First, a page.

Slope planting adds bright sparks
Johannesburg - The ridge running through Joburg, together with isolated koppies hardly justify a celebration of World Mountain Day on Wednesday December 11.
This notwithstanding, there are a number of local gardeners who have to cope with the challenge of gardening on the slopes of hills, koppies and ridges.
One of the keys to successful slope gardening is the opportunity to grow plants with similar needs of well-drained soil.
The fynbos of the Western Cape is an example of plants that thrive on mountain slopes. It’s not surprising therefore that proteas thrive in these conditions on Northcliff Hill. Proteas not only attract nectar-loving birds, but also vary in height from low-growing species, such as the dainty Protea scolymocephala with yellowish-green blooms, to the king protea, Protea cynaroides that grows to 2m, Protea neriifolia and the sugarbush P. repens.
Trees that thrive on slopes include as the wild olive (Olea europaea subsp. africana) and shrubs such as the lion’s ear (Leonotis leonurus) with tall upright stems of velvety flowers arranged in tiers attract sunbirds. Orange is the most common colour in leonotis, but there are also cream and apricot forms.
The confetti bush, coleonema, with masses of tiny pink flowers and needle-like leaves that when crushed release an aromatic fragrance, is a good companion plant for proteas. The foliage of Coleonema “Sunset Gold” makes a pleasing contrast among plants with green foliage. Different textures are found in bushes with aromatic foliage, such as Eriocephalus africanus (wild rosemary) with tiny white flowers.
Dealing with slopes
What will grow on slopes depends on climate and aspect. Slopes that face east and south-east are usually wetter and cooler than those facing west. In cold winter gardens, frost collects in hollows and at the foot of hillsides and sloping ground.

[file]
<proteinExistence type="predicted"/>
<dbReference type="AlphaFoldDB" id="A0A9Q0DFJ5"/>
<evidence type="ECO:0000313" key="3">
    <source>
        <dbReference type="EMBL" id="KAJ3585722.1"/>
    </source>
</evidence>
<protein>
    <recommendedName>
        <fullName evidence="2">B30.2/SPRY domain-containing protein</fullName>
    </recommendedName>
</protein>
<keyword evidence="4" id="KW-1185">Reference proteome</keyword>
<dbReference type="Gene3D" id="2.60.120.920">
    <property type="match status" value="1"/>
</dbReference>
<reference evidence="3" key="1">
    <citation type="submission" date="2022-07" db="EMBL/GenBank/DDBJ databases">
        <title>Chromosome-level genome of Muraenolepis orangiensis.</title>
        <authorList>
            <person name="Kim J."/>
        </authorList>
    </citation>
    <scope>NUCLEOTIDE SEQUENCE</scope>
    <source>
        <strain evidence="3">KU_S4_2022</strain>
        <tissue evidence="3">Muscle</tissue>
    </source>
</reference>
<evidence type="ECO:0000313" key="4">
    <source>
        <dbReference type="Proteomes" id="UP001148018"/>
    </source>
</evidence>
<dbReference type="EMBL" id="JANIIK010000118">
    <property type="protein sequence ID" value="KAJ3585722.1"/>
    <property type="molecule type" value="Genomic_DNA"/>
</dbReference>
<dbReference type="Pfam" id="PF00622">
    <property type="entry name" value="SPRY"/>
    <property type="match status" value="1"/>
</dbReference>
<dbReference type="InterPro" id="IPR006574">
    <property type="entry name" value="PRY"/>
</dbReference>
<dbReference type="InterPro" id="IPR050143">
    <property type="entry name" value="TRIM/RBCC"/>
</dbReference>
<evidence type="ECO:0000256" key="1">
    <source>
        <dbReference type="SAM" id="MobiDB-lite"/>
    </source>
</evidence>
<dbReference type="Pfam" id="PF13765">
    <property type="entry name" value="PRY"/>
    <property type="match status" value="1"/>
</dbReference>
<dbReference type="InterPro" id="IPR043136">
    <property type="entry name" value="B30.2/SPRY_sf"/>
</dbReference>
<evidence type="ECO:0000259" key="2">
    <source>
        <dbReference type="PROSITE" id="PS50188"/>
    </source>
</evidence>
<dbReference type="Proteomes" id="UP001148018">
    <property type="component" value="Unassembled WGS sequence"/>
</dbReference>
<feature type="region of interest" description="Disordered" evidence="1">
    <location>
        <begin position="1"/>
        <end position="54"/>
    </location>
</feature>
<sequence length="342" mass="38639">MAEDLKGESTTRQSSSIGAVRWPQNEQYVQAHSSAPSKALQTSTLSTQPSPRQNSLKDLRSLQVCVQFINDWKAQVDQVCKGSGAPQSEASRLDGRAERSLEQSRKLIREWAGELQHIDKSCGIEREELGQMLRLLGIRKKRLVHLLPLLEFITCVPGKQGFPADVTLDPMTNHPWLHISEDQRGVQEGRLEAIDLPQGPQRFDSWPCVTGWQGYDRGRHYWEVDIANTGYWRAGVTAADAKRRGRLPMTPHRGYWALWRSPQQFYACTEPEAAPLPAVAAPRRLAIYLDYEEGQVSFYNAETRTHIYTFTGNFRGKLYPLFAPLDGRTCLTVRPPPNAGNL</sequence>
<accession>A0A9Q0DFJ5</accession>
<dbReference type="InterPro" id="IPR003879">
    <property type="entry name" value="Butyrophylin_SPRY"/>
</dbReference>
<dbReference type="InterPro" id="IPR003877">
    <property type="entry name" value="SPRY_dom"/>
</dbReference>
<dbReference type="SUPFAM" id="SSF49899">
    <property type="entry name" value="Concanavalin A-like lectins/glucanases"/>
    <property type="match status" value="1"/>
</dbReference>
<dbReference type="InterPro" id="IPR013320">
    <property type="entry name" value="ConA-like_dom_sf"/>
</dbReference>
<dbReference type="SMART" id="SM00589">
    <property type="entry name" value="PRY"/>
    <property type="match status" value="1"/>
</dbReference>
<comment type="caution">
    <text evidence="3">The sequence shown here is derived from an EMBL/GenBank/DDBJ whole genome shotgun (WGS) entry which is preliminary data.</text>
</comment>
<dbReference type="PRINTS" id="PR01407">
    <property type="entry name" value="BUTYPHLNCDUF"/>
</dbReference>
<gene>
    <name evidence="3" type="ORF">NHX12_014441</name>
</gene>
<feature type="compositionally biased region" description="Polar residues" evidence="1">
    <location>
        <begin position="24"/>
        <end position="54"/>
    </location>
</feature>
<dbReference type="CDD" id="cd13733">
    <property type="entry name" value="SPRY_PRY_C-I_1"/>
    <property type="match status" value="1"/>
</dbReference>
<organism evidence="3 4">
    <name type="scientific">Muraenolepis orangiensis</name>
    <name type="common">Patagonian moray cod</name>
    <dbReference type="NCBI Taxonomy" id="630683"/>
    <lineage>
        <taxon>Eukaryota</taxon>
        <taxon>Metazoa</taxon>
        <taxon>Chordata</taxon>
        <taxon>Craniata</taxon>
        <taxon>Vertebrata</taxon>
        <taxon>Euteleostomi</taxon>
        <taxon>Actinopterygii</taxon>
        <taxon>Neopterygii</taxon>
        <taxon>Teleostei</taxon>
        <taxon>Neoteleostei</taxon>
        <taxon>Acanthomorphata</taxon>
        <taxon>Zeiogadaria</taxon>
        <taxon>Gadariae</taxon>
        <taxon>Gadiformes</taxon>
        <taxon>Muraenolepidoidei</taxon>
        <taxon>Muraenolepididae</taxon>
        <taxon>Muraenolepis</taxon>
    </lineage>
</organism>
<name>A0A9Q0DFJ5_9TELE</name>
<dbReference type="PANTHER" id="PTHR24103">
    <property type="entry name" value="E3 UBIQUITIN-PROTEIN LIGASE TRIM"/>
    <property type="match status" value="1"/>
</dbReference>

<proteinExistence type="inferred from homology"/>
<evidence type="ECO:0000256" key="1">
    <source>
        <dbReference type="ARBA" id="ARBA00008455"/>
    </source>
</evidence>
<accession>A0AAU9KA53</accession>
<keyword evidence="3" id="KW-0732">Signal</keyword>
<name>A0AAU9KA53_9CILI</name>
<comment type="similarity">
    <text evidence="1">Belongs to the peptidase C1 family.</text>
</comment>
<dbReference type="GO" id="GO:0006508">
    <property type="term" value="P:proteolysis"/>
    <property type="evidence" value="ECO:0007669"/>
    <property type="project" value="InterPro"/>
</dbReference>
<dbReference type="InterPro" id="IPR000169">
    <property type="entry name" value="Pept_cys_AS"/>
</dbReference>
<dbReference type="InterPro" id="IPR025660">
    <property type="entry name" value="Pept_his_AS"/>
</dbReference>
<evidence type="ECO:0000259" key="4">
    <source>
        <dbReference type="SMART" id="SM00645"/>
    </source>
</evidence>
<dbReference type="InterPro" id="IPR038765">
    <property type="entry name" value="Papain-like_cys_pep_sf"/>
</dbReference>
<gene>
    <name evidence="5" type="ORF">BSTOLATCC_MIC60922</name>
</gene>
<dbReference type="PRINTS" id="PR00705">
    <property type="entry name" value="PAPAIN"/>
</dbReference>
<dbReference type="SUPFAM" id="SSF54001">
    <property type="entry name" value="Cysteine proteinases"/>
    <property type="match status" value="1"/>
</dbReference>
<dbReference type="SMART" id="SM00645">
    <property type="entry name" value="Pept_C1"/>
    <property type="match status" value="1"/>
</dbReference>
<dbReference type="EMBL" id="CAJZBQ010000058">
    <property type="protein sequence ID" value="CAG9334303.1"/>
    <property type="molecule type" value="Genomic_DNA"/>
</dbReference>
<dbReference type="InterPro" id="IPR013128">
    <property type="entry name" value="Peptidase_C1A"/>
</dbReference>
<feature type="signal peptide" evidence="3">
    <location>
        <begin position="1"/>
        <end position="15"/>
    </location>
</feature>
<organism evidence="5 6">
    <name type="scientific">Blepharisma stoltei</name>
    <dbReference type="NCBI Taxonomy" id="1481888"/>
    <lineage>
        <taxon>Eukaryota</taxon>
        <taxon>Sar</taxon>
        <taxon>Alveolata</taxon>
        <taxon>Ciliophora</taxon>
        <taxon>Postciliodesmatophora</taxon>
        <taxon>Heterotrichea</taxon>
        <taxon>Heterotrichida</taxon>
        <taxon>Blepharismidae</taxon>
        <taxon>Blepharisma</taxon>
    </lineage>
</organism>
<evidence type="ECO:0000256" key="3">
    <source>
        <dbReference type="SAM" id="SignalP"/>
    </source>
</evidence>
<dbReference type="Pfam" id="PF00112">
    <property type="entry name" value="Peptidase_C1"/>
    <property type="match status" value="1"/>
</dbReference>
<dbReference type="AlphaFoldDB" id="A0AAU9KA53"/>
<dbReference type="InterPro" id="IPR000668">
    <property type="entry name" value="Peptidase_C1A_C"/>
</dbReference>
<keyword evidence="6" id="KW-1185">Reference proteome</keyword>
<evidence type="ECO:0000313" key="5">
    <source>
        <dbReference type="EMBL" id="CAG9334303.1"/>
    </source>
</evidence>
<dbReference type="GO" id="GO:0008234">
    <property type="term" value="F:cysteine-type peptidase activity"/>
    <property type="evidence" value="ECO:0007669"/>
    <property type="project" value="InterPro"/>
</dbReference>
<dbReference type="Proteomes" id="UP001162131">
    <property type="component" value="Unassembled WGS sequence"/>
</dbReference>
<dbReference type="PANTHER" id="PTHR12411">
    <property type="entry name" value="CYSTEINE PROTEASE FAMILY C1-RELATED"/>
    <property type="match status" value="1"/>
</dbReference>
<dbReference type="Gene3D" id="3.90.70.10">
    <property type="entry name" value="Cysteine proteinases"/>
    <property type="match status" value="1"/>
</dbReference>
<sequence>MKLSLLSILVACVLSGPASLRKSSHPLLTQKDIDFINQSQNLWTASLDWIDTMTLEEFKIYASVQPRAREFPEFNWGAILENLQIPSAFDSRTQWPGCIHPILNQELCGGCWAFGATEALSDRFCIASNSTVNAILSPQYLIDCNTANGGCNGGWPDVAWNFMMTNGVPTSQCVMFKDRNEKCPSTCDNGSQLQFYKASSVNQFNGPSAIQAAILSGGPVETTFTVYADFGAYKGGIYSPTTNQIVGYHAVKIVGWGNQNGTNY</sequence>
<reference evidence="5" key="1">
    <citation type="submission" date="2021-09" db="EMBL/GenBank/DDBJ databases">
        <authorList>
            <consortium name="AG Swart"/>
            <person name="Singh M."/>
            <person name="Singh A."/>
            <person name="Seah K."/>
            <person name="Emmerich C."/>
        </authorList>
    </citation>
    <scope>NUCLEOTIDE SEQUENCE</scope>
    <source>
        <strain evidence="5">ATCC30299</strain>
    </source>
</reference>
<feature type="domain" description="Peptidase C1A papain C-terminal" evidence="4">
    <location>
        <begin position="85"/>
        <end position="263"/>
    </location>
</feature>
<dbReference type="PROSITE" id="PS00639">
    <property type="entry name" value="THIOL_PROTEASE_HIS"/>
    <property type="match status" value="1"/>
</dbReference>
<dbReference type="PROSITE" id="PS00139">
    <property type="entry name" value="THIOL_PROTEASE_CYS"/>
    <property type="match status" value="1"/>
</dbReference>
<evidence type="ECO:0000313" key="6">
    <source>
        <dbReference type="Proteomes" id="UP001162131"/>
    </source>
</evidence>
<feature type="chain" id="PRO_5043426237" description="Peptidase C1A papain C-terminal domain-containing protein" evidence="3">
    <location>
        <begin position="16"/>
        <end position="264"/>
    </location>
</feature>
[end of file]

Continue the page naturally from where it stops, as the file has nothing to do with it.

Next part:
Slopes cleared of vegetation create problems with erosion, and soil on slopes is often poor because the topsoil has washed away. This makes them suitable for plants that do not need rich soil but need excellent drainage. Small shrubs can be planted closely as groundcovers, such as pink Anisodontea scabrosa, the yellow daisy-like flowers of euryops and the honey-scented bells of freylinia.
Salvia africana-caerulea, the blue sage, with greyish-green aromatic foliage, Salvia africana-lutea, with rusty-brown flowers, and summer flowering Salvia chamelaeagnea with blue, mauve, pink or white flowers also suit these conditions.
Even a slight slope is perfect for agapanthus, arctotis, felicia, gazania, mesembryanthemum and dimorphotheca. Succulents such as Cotyledon orbiculata with orange-red tubular bell-shaped flowers and succulent large grey-green leaves, and cistus, lavender and rosemary that grow on the cliffs of the Mediterranean are also suitable.
Introduce different textures with grasses and grass-like plants to add softness and movement, and clumps of dietes and watsonias with sword-like foliage for vertical interest. Bulbs should be planted randomly to create a more natural effect.
Terracing a hillside is an alternative steep grade solution that creates a series of multi-level areas and an opportunity to garden on the flat ground of each terrace.